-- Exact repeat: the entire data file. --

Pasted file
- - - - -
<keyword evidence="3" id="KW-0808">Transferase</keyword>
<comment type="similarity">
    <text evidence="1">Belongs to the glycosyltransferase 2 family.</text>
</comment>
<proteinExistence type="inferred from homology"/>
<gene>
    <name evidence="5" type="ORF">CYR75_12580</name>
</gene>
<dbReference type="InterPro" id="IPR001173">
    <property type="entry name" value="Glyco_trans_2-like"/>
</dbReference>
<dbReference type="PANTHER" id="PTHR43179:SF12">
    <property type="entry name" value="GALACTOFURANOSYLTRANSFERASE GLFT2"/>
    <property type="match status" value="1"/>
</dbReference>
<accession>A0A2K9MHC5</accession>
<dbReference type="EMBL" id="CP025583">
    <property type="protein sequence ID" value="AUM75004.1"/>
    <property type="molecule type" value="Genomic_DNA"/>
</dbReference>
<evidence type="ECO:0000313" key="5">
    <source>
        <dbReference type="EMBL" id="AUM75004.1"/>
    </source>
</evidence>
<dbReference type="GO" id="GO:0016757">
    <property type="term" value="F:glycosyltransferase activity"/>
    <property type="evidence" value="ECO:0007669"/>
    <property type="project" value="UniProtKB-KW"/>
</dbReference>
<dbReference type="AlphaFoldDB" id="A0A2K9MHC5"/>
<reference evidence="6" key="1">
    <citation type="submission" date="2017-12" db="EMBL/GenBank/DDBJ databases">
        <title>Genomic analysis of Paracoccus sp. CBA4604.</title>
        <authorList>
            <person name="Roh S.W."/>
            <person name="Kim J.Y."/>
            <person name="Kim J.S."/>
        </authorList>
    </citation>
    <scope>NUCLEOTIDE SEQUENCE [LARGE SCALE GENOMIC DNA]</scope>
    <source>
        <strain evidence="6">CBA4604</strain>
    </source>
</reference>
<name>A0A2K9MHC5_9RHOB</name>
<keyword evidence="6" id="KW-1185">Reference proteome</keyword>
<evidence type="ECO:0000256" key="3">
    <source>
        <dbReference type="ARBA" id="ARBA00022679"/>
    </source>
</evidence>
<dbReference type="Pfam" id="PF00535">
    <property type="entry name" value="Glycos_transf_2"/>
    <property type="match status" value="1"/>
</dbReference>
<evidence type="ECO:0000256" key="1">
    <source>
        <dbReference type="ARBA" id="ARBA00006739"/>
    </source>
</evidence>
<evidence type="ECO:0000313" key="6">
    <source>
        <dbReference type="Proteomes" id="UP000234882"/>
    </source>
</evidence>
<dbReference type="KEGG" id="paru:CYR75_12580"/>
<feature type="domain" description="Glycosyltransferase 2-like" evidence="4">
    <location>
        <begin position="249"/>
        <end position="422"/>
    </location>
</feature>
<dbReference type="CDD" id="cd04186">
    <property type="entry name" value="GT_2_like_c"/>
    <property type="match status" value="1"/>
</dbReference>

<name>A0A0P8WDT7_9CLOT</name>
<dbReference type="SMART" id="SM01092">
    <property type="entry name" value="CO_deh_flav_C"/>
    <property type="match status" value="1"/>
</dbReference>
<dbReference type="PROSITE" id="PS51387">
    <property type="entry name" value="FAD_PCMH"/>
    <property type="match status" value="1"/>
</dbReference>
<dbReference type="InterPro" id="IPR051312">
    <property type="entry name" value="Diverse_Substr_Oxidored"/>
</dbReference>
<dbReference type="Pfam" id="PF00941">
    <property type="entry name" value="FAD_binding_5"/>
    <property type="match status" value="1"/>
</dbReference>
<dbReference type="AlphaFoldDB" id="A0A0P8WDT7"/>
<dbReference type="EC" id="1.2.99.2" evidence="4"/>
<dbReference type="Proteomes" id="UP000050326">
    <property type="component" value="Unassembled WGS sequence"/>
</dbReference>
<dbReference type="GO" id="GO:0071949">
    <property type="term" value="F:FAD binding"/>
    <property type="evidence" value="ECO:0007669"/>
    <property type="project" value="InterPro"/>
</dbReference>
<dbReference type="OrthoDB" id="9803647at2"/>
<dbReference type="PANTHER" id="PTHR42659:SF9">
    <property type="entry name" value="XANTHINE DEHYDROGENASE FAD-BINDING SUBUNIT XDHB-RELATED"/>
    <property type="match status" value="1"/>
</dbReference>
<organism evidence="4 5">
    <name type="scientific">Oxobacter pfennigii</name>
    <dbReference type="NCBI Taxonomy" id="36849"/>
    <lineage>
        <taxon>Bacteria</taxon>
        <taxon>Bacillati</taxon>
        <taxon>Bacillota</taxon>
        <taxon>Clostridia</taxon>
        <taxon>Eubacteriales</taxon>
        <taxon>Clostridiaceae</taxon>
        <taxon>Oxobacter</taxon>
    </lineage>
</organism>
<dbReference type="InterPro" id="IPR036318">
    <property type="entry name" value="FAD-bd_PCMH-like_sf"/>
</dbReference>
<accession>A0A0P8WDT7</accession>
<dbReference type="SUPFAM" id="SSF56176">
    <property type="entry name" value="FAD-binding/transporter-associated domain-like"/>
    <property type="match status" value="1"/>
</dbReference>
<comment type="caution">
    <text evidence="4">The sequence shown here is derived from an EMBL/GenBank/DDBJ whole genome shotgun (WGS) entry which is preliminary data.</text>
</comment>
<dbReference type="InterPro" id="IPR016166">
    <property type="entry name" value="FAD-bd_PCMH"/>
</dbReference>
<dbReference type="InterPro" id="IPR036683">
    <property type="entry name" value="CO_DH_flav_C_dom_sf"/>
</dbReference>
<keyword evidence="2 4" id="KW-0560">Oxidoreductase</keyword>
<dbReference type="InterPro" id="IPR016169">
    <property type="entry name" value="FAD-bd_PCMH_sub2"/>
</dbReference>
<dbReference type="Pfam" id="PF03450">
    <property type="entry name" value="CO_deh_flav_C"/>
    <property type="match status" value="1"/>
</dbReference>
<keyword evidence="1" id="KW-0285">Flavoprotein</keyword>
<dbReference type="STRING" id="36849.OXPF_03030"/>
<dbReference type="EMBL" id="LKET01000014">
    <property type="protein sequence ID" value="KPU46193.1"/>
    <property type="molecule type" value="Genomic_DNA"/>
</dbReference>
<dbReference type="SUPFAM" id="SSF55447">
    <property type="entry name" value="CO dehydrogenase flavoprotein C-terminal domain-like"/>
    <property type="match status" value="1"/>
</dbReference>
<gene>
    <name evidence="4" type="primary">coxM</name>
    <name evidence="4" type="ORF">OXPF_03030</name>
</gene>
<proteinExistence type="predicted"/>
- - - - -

<keyword evidence="3" id="KW-0808">Transferase</keyword>
<comment type="similarity">
    <text evidence="1">Belongs to the glycosyltransferase 2 family.</text>
</comment>
<proteinExistence type="inferred from homology"/>
<gene>
    <name evidence="5" type="ORF">CYR75_12580</name>
</gene>
<dbReference type="InterPro" id="IPR001173">
    <property type="entry name" value="Glyco_trans_2-like"/>
</dbReference>
<dbReference type="PANTHER" id="PTHR43179:SF12">
    <property type="entry name" value="GALACTOFURANOSYLTRANSFERASE GLFT2"/>
    <property type="match status" value="1"/>
</dbReference>
<accession>A0A2K9MHC5</accession>
<dbReference type="EMBL" id="CP025583">
    <property type="protein sequence ID" value="AUM75004.1"/>
    <property type="molecule type" value="Genomic_DNA"/>
</dbReference>
<evidence type="ECO:0000313" key="5">
    <source>
        <dbReference type="EMBL" id="AUM75004.1"/>
    </source>
</evidence>
<dbReference type="GO" id="GO:0016757">
    <property type="term" value="F:glycosyltransferase activity"/>
    <property type="evidence" value="ECO:0007669"/>
    <property type="project" value="UniProtKB-KW"/>
</dbReference>
<dbReference type="AlphaFoldDB" id="A0A2K9MHC5"/>
<reference evidence="6" key="1">
    <citation type="submission" date="2017-12" db="EMBL/GenBank/DDBJ databases">
        <title>Genomic analysis of Paracoccus sp. CBA4604.</title>
        <authorList>
            <person name="Roh S.W."/>
            <person name="Kim J.Y."/>
            <person name="Kim J.S."/>
        </authorList>
    </citation>
    <scope>NUCLEOTIDE SEQUENCE [LARGE SCALE GENOMIC DNA]</scope>
    <source>
        <strain evidence="6">CBA4604</strain>
    </source>
</reference>
<name>A0A2K9MHC5_9RHOB</name>
<keyword evidence="6" id="KW-1185">Reference proteome</keyword>
<evidence type="ECO:0000256" key="3">
    <source>
        <dbReference type="ARBA" id="ARBA00022679"/>
    </source>
</evidence>
<dbReference type="Pfam" id="PF00535">
    <property type="entry name" value="Glycos_transf_2"/>
    <property type="match status" value="1"/>
</dbReference>
<evidence type="ECO:0000256" key="1">
    <source>
        <dbReference type="ARBA" id="ARBA00006739"/>
    </source>
</evidence>
<evidence type="ECO:0000313" key="6">
    <source>
        <dbReference type="Proteomes" id="UP000234882"/>
    </source>
</evidence>
<dbReference type="KEGG" id="paru:CYR75_12580"/>
<feature type="domain" description="Glycosyltransferase 2-like" evidence="4">
    <location>
        <begin position="249"/>
        <end position="422"/>
    </location>
</feature>
<dbReference type="CDD" id="cd04186">
    <property type="entry name" value="GT_2_like_c"/>
    <property type="match status" value="1"/>
</dbReference>

<name>A0A0P8WDT7_9CLOT</name>
<dbReference type="SMART" id="SM01092">
    <property type="entry name" value="CO_deh_flav_C"/>
    <property type="match status" value="1"/>
</dbReference>
<dbReference type="PROSITE" id="PS51387">
    <property type="entry name" value="FAD_PCMH"/>
    <property type="match status" value="1"/>
</dbReference>
<dbReference type="InterPro" id="IPR051312">
    <property type="entry name" value="Diverse_Substr_Oxidored"/>
</dbReference>
<dbReference type="Pfam" id="PF00941">
    <property type="entry name" value="FAD_binding_5"/>
    <property type="match status" value="1"/>
</dbReference>
<dbReference type="AlphaFoldDB" id="A0A0P8WDT7"/>
<dbReference type="EC" id="1.2.99.2" evidence="4"/>
<dbReference type="Proteomes" id="UP000050326">
    <property type="component" value="Unassembled WGS sequence"/>
</dbReference>
<dbReference type="GO" id="GO:0071949">
    <property type="term" value="F:FAD binding"/>
    <property type="evidence" value="ECO:0007669"/>
    <property type="project" value="InterPro"/>
</dbReference>
<dbReference type="OrthoDB" id="9803647at2"/>
<dbReference type="PANTHER" id="PTHR42659:SF9">
    <property type="entry name" value="XANTHINE DEHYDROGENASE FAD-BINDING SUBUNIT XDHB-RELATED"/>
    <property type="match status" value="1"/>
</dbReference>
<organism evidence="4 5">
    <name type="scientific">Oxobacter pfennigii</name>
    <dbReference type="NCBI Taxonomy" id="36849"/>
    <lineage>
        <taxon>Bacteria</taxon>
        <taxon>Bacillati</taxon>
        <taxon>Bacillota</taxon>
        <taxon>Clostridia</taxon>
        <taxon>Eubacteriales</taxon>
        <taxon>Clostridiaceae</taxon>
        <taxon>Oxobacter</taxon>
    </lineage>
</organism>
<dbReference type="InterPro" id="IPR036318">
    <property type="entry name" value="FAD-bd_PCMH-like_sf"/>
</dbReference>
<accession>A0A0P8WDT7</accession>
<dbReference type="SUPFAM" id="SSF56176">
    <property type="entry name" value="FAD-binding/transporter-associated domain-like"/>
    <property type="match status" value="1"/>
</dbReference>
<comment type="caution">
    <text evidence="4">The sequence shown here is derived from an EMBL/GenBank/DDBJ whole genome shotgun (WGS) entry which is preliminary data.</text>
</comment>
<dbReference type="InterPro" id="IPR016166">
    <property type="entry name" value="FAD-bd_PCMH"/>
</dbReference>
<dbReference type="InterPro" id="IPR036683">
    <property type="entry name" value="CO_DH_flav_C_dom_sf"/>
</dbReference>
<keyword evidence="2 4" id="KW-0560">Oxidoreductase</keyword>
<dbReference type="InterPro" id="IPR016169">
    <property type="entry name" value="FAD-bd_PCMH_sub2"/>
</dbReference>
<dbReference type="Pfam" id="PF03450">
    <property type="entry name" value="CO_deh_flav_C"/>
    <property type="match status" value="1"/>
</dbReference>
<keyword evidence="1" id="KW-0285">Flavoprotein</keyword>
<dbReference type="STRING" id="36849.OXPF_03030"/>
<dbReference type="EMBL" id="LKET01000014">
    <property type="protein sequence ID" value="KPU46193.1"/>
    <property type="molecule type" value="Genomic_DNA"/>
</dbReference>
<dbReference type="SUPFAM" id="SSF55447">
    <property type="entry name" value="CO dehydrogenase flavoprotein C-terminal domain-like"/>
    <property type="match status" value="1"/>
</dbReference>
<gene>
    <name evidence="4" type="primary">coxM</name>
    <name evidence="4" type="ORF">OXPF_03030</name>
</gene>
<proteinExistence type="predicted"/>